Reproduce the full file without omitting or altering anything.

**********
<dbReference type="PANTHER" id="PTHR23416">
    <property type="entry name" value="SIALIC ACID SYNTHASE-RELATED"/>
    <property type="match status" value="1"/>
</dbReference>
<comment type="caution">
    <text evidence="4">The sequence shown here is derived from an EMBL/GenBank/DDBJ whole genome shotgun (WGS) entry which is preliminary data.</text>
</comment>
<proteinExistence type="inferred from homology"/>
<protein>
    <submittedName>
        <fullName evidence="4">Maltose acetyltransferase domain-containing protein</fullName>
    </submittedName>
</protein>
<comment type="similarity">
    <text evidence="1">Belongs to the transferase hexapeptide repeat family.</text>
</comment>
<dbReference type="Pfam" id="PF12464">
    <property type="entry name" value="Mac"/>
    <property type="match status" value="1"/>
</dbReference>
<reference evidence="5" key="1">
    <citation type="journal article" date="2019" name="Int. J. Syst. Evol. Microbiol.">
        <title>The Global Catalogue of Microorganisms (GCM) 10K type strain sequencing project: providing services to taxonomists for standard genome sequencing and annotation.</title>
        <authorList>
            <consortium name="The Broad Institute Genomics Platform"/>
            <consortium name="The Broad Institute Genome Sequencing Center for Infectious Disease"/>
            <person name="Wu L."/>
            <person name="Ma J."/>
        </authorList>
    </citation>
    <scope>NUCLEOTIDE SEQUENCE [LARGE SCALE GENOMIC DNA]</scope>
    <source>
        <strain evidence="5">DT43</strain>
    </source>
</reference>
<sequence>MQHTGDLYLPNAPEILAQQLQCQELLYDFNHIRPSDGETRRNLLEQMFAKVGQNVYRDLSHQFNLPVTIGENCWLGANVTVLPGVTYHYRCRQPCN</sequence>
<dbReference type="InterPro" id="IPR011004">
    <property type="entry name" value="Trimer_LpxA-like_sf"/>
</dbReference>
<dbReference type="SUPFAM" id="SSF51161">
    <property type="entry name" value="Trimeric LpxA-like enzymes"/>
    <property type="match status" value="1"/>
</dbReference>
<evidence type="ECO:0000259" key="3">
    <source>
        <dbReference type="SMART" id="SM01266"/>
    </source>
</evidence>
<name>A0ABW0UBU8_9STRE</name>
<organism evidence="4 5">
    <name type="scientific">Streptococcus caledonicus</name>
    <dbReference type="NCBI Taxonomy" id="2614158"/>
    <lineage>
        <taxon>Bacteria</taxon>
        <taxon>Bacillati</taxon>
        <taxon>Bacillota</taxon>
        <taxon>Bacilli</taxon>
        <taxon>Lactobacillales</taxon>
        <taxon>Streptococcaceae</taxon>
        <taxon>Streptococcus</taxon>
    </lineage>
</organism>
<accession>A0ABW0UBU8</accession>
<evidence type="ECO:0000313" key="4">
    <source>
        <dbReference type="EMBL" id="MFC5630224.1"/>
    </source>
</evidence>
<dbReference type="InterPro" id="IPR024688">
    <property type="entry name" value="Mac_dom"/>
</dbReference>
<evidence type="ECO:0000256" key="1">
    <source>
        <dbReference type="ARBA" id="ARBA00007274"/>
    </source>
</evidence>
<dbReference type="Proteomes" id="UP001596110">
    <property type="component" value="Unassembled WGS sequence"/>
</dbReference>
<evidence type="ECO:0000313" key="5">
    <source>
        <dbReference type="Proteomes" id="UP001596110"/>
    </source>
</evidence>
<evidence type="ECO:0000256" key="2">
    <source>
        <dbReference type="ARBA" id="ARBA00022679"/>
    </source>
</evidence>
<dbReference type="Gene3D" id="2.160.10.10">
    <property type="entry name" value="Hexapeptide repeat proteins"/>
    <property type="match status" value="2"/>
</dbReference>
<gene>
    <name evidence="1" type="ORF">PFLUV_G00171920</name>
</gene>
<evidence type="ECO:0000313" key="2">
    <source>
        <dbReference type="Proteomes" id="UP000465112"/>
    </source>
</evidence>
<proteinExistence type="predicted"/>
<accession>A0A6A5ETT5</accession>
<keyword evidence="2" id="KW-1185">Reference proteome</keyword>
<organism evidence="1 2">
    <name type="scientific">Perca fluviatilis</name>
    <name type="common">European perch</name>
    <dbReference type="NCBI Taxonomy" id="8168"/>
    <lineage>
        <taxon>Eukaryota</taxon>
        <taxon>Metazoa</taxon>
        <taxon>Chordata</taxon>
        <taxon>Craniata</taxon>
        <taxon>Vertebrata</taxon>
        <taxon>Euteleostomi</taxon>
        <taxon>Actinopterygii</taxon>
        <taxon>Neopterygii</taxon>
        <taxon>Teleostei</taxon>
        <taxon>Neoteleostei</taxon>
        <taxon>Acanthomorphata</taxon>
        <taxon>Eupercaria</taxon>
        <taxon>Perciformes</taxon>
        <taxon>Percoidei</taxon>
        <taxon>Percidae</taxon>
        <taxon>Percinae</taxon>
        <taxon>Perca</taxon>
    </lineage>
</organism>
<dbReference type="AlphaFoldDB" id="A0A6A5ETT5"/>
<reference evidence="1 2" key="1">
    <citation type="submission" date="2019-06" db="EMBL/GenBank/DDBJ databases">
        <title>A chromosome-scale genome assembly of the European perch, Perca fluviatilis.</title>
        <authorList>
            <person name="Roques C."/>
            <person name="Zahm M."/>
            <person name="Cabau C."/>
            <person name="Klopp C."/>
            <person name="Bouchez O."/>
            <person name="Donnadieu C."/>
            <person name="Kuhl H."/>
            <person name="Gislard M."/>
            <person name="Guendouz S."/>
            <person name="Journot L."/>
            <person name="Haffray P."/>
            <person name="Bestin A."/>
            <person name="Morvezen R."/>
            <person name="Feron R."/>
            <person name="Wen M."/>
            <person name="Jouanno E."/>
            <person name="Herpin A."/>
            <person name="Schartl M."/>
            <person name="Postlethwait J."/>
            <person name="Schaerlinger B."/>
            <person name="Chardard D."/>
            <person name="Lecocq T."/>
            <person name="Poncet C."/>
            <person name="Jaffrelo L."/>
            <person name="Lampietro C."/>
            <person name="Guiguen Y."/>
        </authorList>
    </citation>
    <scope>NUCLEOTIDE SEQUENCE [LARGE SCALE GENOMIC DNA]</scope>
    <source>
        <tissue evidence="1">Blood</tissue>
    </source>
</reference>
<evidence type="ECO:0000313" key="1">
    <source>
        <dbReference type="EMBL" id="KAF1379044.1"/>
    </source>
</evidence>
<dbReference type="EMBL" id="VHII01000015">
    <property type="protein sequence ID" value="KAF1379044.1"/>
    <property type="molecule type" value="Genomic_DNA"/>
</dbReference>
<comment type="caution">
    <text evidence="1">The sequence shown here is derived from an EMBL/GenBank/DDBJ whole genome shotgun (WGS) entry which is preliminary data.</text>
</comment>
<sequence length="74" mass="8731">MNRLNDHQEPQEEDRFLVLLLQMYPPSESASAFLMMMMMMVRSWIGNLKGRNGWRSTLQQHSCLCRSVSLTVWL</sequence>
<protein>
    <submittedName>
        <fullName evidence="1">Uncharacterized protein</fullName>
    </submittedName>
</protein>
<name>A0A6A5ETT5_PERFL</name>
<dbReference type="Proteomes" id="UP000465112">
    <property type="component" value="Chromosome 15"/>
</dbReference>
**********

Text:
<dbReference type="PANTHER" id="PTHR23416">
    <property type="entry name" value="SIALIC ACID SYNTHASE-RELATED"/>
    <property type="match status" value="1"/>
</dbReference>
<comment type="caution">
    <text evidence="4">The sequence shown here is derived from an EMBL/GenBank/DDBJ whole genome shotgun (WGS) entry which is preliminary data.</text>
</comment>
<proteinExistence type="inferred from homology"/>
<protein>
    <submittedName>
        <fullName evidence="4">Maltose acetyltransferase domain-containing protein</fullName>
    </submittedName>
</protein>
<comment type="similarity">
    <text evidence="1">Belongs to the transferase hexapeptide repeat family.</text>
</comment>
<dbReference type="Pfam" id="PF12464">
    <property type="entry name" value="Mac"/>
    <property type="match status" value="1"/>
</dbReference>
<reference evidence="5" key="1">
    <citation type="journal article" date="2019" name="Int. J. Syst. Evol. Microbiol.">
        <title>The Global Catalogue of Microorganisms (GCM) 10K type strain sequencing project: providing services to taxonomists for standard genome sequencing and annotation.</title>
        <authorList>
            <consortium name="The Broad Institute Genomics Platform"/>
            <consortium name="The Broad Institute Genome Sequencing Center for Infectious Disease"/>
            <person name="Wu L."/>
            <person name="Ma J."/>
        </authorList>
    </citation>
    <scope>NUCLEOTIDE SEQUENCE [LARGE SCALE GENOMIC DNA]</scope>
    <source>
        <strain evidence="5">DT43</strain>
    </source>
</reference>
<sequence>MQHTGDLYLPNAPEILAQQLQCQELLYDFNHIRPSDGETRRNLLEQMFAKVGQNVYRDLSHQFNLPVTIGENCWLGANVTVLPGVTYHYRCRQPCN</sequence>
<dbReference type="InterPro" id="IPR011004">
    <property type="entry name" value="Trimer_LpxA-like_sf"/>
</dbReference>
<dbReference type="SUPFAM" id="SSF51161">
    <property type="entry name" value="Trimeric LpxA-like enzymes"/>
    <property type="match status" value="1"/>
</dbReference>
<evidence type="ECO:0000259" key="3">
    <source>
        <dbReference type="SMART" id="SM01266"/>
    </source>
</evidence>
<name>A0ABW0UBU8_9STRE</name>
<organism evidence="4 5">
    <name type="scientific">Streptococcus caledonicus</name>
    <dbReference type="NCBI Taxonomy" id="2614158"/>
    <lineage>
        <taxon>Bacteria</taxon>
        <taxon>Bacillati</taxon>
        <taxon>Bacillota</taxon>
        <taxon>Bacilli</taxon>
        <taxon>Lactobacillales</taxon>
        <taxon>Streptococcaceae</taxon>
        <taxon>Streptococcus</taxon>
    </lineage>
</organism>
<accession>A0ABW0UBU8</accession>
<evidence type="ECO:0000313" key="4">
    <source>
        <dbReference type="EMBL" id="MFC5630224.1"/>
    </source>
</evidence>
<dbReference type="InterPro" id="IPR024688">
    <property type="entry name" value="Mac_dom"/>
</dbReference>
<evidence type="ECO:0000256" key="1">
    <source>
        <dbReference type="ARBA" id="ARBA00007274"/>
    </source>
</evidence>
<dbReference type="Proteomes" id="UP001596110">
    <property type="component" value="Unassembled WGS sequence"/>
</dbReference>
<evidence type="ECO:0000313" key="5">
    <source>
        <dbReference type="Proteomes" id="UP001596110"/>
    </source>
</evidence>
<evidence type="ECO:0000256" key="2">
    <source>
        <dbReference type="ARBA" id="ARBA00022679"/>
    </source>
</evidence>
<dbReference type="Gene3D" id="2.160.10.10">
    <property type="entry name" value="Hexapeptide repeat proteins"/>
    <property type="match status" value="2"/>
</dbReference>
<gene>
    <name evidence="1" type="ORF">PFLUV_G00171920</name>
</gene>
<evidence type="ECO:0000313" key="2">
    <source>
        <dbReference type="Proteomes" id="UP000465112"/>
    </source>
</evidence>
<proteinExistence type="predicted"/>
<accession>A0A6A5ETT5</accession>
<keyword evidence="2" id="KW-1185">Reference proteome</keyword>
<organism evidence="1 2">
    <name type="scientific">Perca fluviatilis</name>
    <name type="common">European perch</name>
    <dbReference type="NCBI Taxonomy" id="8168"/>
    <lineage>
        <taxon>Eukaryota</taxon>
        <taxon>Metazoa</taxon>
        <taxon>Chordata</taxon>
        <taxon>Craniata</taxon>
        <taxon>Vertebrata</taxon>
        <taxon>Euteleostomi</taxon>
        <taxon>Actinopterygii</taxon>
        <taxon>Neopterygii</taxon>
        <taxon>Teleostei</taxon>
        <taxon>Neoteleostei</taxon>
        <taxon>Acanthomorphata</taxon>
        <taxon>Eupercaria</taxon>
        <taxon>Perciformes</taxon>
        <taxon>Percoidei</taxon>
        <taxon>Percidae</taxon>
        <taxon>Percinae</taxon>
        <taxon>Perca</taxon>
    </lineage>
</organism>
<dbReference type="AlphaFoldDB" id="A0A6A5ETT5"/>
<reference evidence="1 2" key="1">
    <citation type="submission" date="2019-06" db="EMBL/GenBank/DDBJ databases">
        <title>A chromosome-scale genome assembly of the European perch, Perca fluviatilis.</title>
        <authorList>
            <person name="Roques C."/>
            <person name="Zahm M."/>
            <person name="Cabau C."/>
            <person name="Klopp C."/>
            <person name="Bouchez O."/>
            <person name="Donnadieu C."/>
            <person name="Kuhl H."/>
            <person name="Gislard M."/>
            <person name="Guendouz S."/>
            <person name="Journot L."/>
            <person name="Haffray P."/>
            <person name="Bestin A."/>
            <person name="Morvezen R."/>
            <person name="Feron R."/>
            <person name="Wen M."/>
            <person name="Jouanno E."/>
            <person name="Herpin A."/>
            <person name="Schartl M."/>
            <person name="Postlethwait J."/>
            <person name="Schaerlinger B."/>
            <person name="Chardard D."/>
            <person name="Lecocq T."/>
            <person name="Poncet C."/>
            <person name="Jaffrelo L."/>
            <person name="Lampietro C."/>
            <person name="Guiguen Y."/>
        </authorList>
    </citation>
    <scope>NUCLEOTIDE SEQUENCE [LARGE SCALE GENOMIC DNA]</scope>
    <source>
        <tissue evidence="1">Blood</tissue>
    </source>
</reference>
<evidence type="ECO:0000313" key="1">
    <source>
        <dbReference type="EMBL" id="KAF1379044.1"/>
    </source>
</evidence>
<dbReference type="EMBL" id="VHII01000015">
    <property type="protein sequence ID" value="KAF1379044.1"/>
    <property type="molecule type" value="Genomic_DNA"/>
</dbReference>
<comment type="caution">
    <text evidence="1">The sequence shown here is derived from an EMBL/GenBank/DDBJ whole genome shotgun (WGS) entry which is preliminary data.</text>
</comment>
<sequence length="74" mass="8731">MNRLNDHQEPQEEDRFLVLLLQMYPPSESASAFLMMMMMMVRSWIGNLKGRNGWRSTLQQHSCLCRSVSLTVWL</sequence>
<protein>
    <submittedName>
        <fullName evidence="1">Uncharacterized protein</fullName>
    </submittedName>
</protein>
<name>A0A6A5ETT5_PERFL</name>
<dbReference type="Proteomes" id="UP000465112">
    <property type="component" value="Chromosome 15"/>
</dbReference>